4. The Law of Common Fate
This is a fairly simple concept which basically refers to “Visual Direction” within a photograph.
For example, if you have two or more people moving in the same direction, you’ve created a directional line, and this line is known as the Law of Common Fate. Together they have a common destiny, and they become the dominant theme in a photograph; they’re also perceived as one unit.
It’s a good idea (but not necessary) to put a message at the point of their final destination. If you place these two people in such a way that they’re leaving the frame, you’re generating Tension. You’re implying “content outside of the frame”, and now you’re making the viewer wonder where they’re going.
I talked about having two or more people moving in the same direction to create a directional line, but they can also be doing the same thing. Together they have a common destiny or relationship, and this destiny/relationship is what makes the viewer become an active participant by once again having him wonder where they’re going. These directional lines can be shapes as well as organic forms.
Another important idea in this concept is when the viewer sees a group of arrows or hands raised in the air, and one of the arrows or hands is pointing in the opposite direction. This creates tension because the viewer doesn’t associate it with the whole.
Because tension is so important in photography, I use people in the same way as I would have one arrow or one hand pointing in a direction that’s different than the rest of the arrows; or hands in the same photograph. I do this by having a person looking in a different direction than the others.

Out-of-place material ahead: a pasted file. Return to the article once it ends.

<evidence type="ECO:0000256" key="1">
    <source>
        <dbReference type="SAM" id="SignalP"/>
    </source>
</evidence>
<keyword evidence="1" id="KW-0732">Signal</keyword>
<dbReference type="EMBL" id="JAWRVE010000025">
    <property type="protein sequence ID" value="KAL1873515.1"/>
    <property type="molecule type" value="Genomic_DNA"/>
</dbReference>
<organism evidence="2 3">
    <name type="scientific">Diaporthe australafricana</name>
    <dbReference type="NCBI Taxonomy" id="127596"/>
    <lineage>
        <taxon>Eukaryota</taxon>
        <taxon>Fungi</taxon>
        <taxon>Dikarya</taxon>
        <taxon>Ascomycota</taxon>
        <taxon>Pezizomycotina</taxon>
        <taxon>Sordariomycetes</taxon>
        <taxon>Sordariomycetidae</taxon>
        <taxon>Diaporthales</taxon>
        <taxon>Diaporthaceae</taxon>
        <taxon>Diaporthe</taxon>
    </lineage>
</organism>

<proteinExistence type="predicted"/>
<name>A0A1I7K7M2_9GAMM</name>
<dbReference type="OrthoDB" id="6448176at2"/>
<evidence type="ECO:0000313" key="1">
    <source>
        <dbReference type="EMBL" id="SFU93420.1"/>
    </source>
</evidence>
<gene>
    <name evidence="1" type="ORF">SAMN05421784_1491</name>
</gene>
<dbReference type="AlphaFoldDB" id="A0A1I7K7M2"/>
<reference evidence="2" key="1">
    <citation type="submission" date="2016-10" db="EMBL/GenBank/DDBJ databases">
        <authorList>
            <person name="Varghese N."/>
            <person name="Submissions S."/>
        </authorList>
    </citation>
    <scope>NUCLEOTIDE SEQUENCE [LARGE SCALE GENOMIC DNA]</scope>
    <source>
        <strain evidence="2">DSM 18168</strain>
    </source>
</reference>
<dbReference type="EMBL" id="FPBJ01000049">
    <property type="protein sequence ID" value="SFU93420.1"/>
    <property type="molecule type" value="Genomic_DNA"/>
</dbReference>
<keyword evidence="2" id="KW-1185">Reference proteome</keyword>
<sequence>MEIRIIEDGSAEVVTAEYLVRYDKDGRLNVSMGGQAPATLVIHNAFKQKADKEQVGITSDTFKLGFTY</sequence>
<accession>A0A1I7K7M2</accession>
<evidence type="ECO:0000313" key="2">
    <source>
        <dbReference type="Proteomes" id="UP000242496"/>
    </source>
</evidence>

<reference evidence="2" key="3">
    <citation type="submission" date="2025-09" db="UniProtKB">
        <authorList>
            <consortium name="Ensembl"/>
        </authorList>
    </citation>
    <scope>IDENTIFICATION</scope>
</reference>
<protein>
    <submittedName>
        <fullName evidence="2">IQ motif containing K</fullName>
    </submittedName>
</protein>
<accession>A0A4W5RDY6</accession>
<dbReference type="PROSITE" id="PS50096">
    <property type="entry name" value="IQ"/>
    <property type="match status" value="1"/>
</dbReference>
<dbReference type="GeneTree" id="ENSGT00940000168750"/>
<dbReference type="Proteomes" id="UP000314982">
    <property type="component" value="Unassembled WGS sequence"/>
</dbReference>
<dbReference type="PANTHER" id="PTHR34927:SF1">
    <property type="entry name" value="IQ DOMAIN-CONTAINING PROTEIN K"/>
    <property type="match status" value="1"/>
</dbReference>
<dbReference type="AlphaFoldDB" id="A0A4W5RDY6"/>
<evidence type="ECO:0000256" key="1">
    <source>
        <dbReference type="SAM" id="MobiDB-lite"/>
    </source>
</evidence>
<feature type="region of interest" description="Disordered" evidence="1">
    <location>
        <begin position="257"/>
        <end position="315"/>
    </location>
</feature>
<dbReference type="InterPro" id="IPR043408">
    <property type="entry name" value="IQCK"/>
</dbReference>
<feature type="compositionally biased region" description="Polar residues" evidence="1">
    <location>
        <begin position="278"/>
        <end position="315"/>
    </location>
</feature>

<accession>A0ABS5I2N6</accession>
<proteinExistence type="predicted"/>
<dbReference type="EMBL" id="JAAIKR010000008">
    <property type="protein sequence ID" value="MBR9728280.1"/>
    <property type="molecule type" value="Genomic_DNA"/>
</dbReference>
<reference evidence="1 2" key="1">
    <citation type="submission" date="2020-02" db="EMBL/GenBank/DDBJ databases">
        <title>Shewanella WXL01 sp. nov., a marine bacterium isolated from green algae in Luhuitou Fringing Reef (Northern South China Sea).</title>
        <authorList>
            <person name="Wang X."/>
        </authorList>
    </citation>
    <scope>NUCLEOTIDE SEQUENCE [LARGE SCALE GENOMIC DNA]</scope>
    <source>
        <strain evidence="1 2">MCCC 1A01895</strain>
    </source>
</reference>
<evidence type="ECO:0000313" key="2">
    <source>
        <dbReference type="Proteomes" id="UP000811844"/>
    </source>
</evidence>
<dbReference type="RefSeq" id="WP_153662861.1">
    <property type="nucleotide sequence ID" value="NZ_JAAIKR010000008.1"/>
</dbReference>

In this photo, I purposely had one of the kids look into the camera, ignoring the advice the cop is giving to the other children. By doing this it creates a persona that suggests a kid that you might be glad isn’t yours!!!
By the way, I’ll usually have my subject looking directly into the camera. The reason I do this is because Line is probably the most important of all the elements of visual design, and the implied line between the subject’s eyes and the lens is very powerful.
Similarity is perhaps the easiest of all the Principles of Gestalt to recognize and therefore explain without going into too much detail.
Similarity occurs when forms, colors, sizes or objects look enough alike to be perceived as a group or pattern in the viewer’s mind. All these different elements, when occurring in your photos, give a sense of rhythm and will connote harmony.
The viewer loves to see photos that are designed with a variety of colors, shapes, and forms.
We are prone to identify matching shapes and colors and will quickly try to identify their meaning. As photographers, that’s exactly what we want the viewer to be doing; taking an active role in experiencing the photograph.
One of the most diverse, interesting, and sometimes complicated of all the principles, I’ve saved for last… ‘Proximity’.
If you’ve ever felt that your composition was a little off and you weren’t sure why, you might have been suffering from a Proximity Flaw.
There are several ways Proximity can add or detract from our photography: